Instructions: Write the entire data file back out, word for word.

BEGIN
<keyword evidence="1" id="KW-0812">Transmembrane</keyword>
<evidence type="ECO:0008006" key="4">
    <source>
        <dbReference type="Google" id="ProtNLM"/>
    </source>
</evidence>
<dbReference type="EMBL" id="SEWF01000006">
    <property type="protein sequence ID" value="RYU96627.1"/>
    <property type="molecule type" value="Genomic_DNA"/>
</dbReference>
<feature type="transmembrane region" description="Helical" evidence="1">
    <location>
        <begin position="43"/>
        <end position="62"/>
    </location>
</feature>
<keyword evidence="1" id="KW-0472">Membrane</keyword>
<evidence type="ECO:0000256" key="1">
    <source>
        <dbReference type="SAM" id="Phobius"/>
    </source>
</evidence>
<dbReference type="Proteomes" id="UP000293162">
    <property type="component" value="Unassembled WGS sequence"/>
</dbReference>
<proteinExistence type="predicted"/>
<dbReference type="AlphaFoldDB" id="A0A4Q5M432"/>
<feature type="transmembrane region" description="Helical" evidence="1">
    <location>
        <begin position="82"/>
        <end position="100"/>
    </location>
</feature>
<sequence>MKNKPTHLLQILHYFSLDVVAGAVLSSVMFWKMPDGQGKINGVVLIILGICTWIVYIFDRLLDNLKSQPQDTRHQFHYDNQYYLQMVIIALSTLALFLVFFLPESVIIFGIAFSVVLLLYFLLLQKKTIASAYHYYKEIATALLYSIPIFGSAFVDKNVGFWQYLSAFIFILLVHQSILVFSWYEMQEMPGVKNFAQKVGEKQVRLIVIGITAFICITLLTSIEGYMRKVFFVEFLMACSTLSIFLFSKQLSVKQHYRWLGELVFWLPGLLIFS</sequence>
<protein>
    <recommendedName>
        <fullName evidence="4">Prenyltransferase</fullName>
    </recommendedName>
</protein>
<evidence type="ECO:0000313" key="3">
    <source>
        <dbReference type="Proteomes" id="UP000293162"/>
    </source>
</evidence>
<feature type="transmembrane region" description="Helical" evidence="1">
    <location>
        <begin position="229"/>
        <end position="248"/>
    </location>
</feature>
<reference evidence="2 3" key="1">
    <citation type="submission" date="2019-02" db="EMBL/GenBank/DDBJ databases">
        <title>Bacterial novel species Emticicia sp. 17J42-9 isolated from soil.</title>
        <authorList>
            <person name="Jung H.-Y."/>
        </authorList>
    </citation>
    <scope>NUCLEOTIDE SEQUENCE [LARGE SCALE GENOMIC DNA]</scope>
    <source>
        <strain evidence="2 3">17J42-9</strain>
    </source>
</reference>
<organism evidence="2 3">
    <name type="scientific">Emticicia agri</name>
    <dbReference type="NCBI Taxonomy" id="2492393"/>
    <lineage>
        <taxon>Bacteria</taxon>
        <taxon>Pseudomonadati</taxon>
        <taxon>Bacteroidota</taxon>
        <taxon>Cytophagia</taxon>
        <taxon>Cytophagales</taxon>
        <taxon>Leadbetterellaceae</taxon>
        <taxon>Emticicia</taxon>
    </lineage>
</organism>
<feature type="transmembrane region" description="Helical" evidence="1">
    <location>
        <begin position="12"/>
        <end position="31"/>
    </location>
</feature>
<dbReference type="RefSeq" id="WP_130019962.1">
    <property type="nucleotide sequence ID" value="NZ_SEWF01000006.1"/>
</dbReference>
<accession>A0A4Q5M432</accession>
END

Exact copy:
<keyword evidence="1" id="KW-0812">Transmembrane</keyword>
<evidence type="ECO:0008006" key="4">
    <source>
        <dbReference type="Google" id="ProtNLM"/>
    </source>
</evidence>
<dbReference type="EMBL" id="SEWF01000006">
    <property type="protein sequence ID" value="RYU96627.1"/>
    <property type="molecule type" value="Genomic_DNA"/>
</dbReference>
<feature type="transmembrane region" description="Helical" evidence="1">
    <location>
        <begin position="43"/>
        <end position="62"/>
    </location>
</feature>
<keyword evidence="1" id="KW-0472">Membrane</keyword>
<evidence type="ECO:0000256" key="1">
    <source>
        <dbReference type="SAM" id="Phobius"/>
    </source>
</evidence>
<dbReference type="Proteomes" id="UP000293162">
    <property type="component" value="Unassembled WGS sequence"/>
</dbReference>
<proteinExistence type="predicted"/>
<dbReference type="AlphaFoldDB" id="A0A4Q5M432"/>
<feature type="transmembrane region" description="Helical" evidence="1">
    <location>
        <begin position="82"/>
        <end position="100"/>
    </location>
</feature>
<sequence>MKNKPTHLLQILHYFSLDVVAGAVLSSVMFWKMPDGQGKINGVVLIILGICTWIVYIFDRLLDNLKSQPQDTRHQFHYDNQYYLQMVIIALSTLALFLVFFLPESVIIFGIAFSVVLLLYFLLLQKKTIASAYHYYKEIATALLYSIPIFGSAFVDKNVGFWQYLSAFIFILLVHQSILVFSWYEMQEMPGVKNFAQKVGEKQVRLIVIGITAFICITLLTSIEGYMRKVFFVEFLMACSTLSIFLFSKQLSVKQHYRWLGELVFWLPGLLIFS</sequence>
<protein>
    <recommendedName>
        <fullName evidence="4">Prenyltransferase</fullName>
    </recommendedName>
</protein>
<evidence type="ECO:0000313" key="3">
    <source>
        <dbReference type="Proteomes" id="UP000293162"/>
    </source>
</evidence>
<feature type="transmembrane region" description="Helical" evidence="1">
    <location>
        <begin position="229"/>
        <end position="248"/>
    </location>
</feature>
<reference evidence="2 3" key="1">
    <citation type="submission" date="2019-02" db="EMBL/GenBank/DDBJ databases">
        <title>Bacterial novel species Emticicia sp. 17J42-9 isolated from soil.</title>
        <authorList>
            <person name="Jung H.-Y."/>
        </authorList>
    </citation>
    <scope>NUCLEOTIDE SEQUENCE [LARGE SCALE GENOMIC DNA]</scope>
    <source>
        <strain evidence="2 3">17J42-9</strain>
    </source>
</reference>
<organism evidence="2 3">
    <name type="scientific">Emticicia agri</name>
    <dbReference type="NCBI Taxonomy" id="2492393"/>
    <lineage>
        <taxon>Bacteria</taxon>
        <taxon>Pseudomonadati</taxon>
        <taxon>Bacteroidota</taxon>
        <taxon>Cytophagia</taxon>
        <taxon>Cytophagales</taxon>
        <taxon>Leadbetterellaceae</taxon>
        <taxon>Emticicia</taxon>
    </lineage>
</organism>
<feature type="transmembrane region" description="Helical" evidence="1">
    <location>
        <begin position="12"/>
        <end position="31"/>
    </location>
</feature>
<dbReference type="RefSeq" id="WP_130019962.1">
    <property type="nucleotide sequence ID" value="NZ_SEWF01000006.1"/>
</dbReference>
<accession>A0A4Q5M432</accession>